Cheng Lei, a Chinese Australian journalist, has returned to Australia after being detained in China for three years on espionage charges.
Cheng’s return: Australia’s Prime Minister Anthony Albanese confirmed Cheng’s return on Wednesday and stated that Australia did not make any concessions to secure her release. Her release comes ahead of Albanese’s planned visit to Beijing this year, which will make him the first Australian prime minister to visit the Chinese capital in seven years.
“She was met at the airport by the Foreign Minister Penny Wong. Her return brings an end to a very difficult few years for her family. The government has been seeking this for a long period of time and her return will be warmly welcomed not just by her family and friends but by all Australians,” Albanese said, adding that her case “was concluded through the legal processes in China.”
On X, the FreeChengLei account shared a photo of Cheng with Australian Foreign Minister Penny Wong and Australia’s ambassador to China Graham Fletcher. The tweet included a quote from Cheng that read: “Tight hugs, teary screams, holding my kids in the spring sunshine. Trees shimmy from the breeze. I can see the entirety of the sky now! Thank you Aussies.”
About Cheng’s arrest: Cheng, who migrated with her family to Melbourne from China, worked for China’s state broadcaster CGTN when she was detained in August 2020 for allegedly sharing state secrets.
She faced a closed-door trial in Beijing in March 2022 after being detained for over 19 months. The trial ended in less than a day, with the court deferring its verdict. She was convicted and sentenced to two years and 11 months. On Wednesday, Cheng was deported after serving her sentence.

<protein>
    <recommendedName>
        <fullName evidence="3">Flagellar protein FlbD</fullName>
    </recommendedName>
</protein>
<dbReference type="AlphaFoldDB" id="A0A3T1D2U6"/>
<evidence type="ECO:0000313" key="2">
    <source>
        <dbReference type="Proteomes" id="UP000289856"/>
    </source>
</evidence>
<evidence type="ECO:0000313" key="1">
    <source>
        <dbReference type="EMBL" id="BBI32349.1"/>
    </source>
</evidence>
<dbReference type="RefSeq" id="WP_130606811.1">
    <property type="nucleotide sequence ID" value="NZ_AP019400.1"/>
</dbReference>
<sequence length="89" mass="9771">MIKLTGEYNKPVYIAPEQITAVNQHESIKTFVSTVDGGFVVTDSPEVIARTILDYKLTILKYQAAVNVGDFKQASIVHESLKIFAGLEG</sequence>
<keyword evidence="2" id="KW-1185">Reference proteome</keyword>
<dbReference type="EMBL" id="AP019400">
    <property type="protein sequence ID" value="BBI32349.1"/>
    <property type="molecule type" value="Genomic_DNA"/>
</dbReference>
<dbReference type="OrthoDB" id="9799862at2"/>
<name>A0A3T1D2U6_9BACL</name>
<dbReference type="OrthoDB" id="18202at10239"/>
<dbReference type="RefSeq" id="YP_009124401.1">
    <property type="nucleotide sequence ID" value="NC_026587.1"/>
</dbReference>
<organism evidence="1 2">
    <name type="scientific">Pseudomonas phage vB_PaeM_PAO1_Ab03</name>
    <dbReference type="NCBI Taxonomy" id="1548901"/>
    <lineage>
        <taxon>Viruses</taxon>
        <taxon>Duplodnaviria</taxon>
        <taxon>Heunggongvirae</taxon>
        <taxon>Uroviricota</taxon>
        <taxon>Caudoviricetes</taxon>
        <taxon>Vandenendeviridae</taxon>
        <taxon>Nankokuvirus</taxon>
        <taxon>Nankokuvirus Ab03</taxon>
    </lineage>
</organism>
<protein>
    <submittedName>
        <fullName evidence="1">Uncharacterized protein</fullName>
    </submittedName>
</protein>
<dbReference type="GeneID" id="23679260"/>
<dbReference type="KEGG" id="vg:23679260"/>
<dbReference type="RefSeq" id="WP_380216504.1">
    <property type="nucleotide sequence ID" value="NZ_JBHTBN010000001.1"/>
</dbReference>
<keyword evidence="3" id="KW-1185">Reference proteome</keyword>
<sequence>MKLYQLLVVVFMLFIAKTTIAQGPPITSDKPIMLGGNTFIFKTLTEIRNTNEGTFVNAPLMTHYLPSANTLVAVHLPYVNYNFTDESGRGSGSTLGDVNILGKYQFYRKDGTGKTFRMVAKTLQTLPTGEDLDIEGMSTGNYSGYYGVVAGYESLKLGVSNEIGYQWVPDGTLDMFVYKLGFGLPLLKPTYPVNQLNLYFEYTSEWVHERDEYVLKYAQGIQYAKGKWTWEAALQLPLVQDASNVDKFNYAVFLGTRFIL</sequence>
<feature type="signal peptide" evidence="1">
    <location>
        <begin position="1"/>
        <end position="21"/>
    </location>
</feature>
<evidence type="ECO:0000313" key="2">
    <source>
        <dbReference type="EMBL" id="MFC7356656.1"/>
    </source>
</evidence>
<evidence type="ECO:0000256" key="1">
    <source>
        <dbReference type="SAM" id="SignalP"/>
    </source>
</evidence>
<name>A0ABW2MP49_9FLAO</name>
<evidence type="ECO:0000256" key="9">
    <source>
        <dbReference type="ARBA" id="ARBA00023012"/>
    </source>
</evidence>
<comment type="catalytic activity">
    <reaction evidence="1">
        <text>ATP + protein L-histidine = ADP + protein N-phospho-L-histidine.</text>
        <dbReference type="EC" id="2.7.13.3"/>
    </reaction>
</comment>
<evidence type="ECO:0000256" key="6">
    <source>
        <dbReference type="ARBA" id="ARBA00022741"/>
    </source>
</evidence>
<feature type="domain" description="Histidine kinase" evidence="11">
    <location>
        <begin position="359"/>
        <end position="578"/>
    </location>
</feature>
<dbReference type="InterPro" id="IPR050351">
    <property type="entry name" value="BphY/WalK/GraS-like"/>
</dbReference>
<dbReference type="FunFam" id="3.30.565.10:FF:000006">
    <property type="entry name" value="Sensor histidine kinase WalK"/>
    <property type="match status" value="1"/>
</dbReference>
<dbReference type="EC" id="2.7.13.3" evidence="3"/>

In August, Cheng shared her conditions in jail in an open letter to her partner, Nick Coyle, during the three-year anniversary of her detention. She described her lonely living conditions in jail, missing nature and her children.
Improving relations: Australia previously accused China of political interference and intimidation, leading to a diplomatic dispute. However, their relations have been gradually easing with Australia’s new administration. Coyle previously said that Cheng’s release “would greatly improve the atmospherics with regard to the bilateral relationship at a time where both countries are making efforts to improve relations.”
Albanese’s government has also been advocating for the release of another Chinese Australian, democracy blogger Yang Hengjun, who has been detained in China since 2019 and is awaiting a verdict on an espionage charge. It is hoped that Cheng’s release will positively impact Yang’s situation.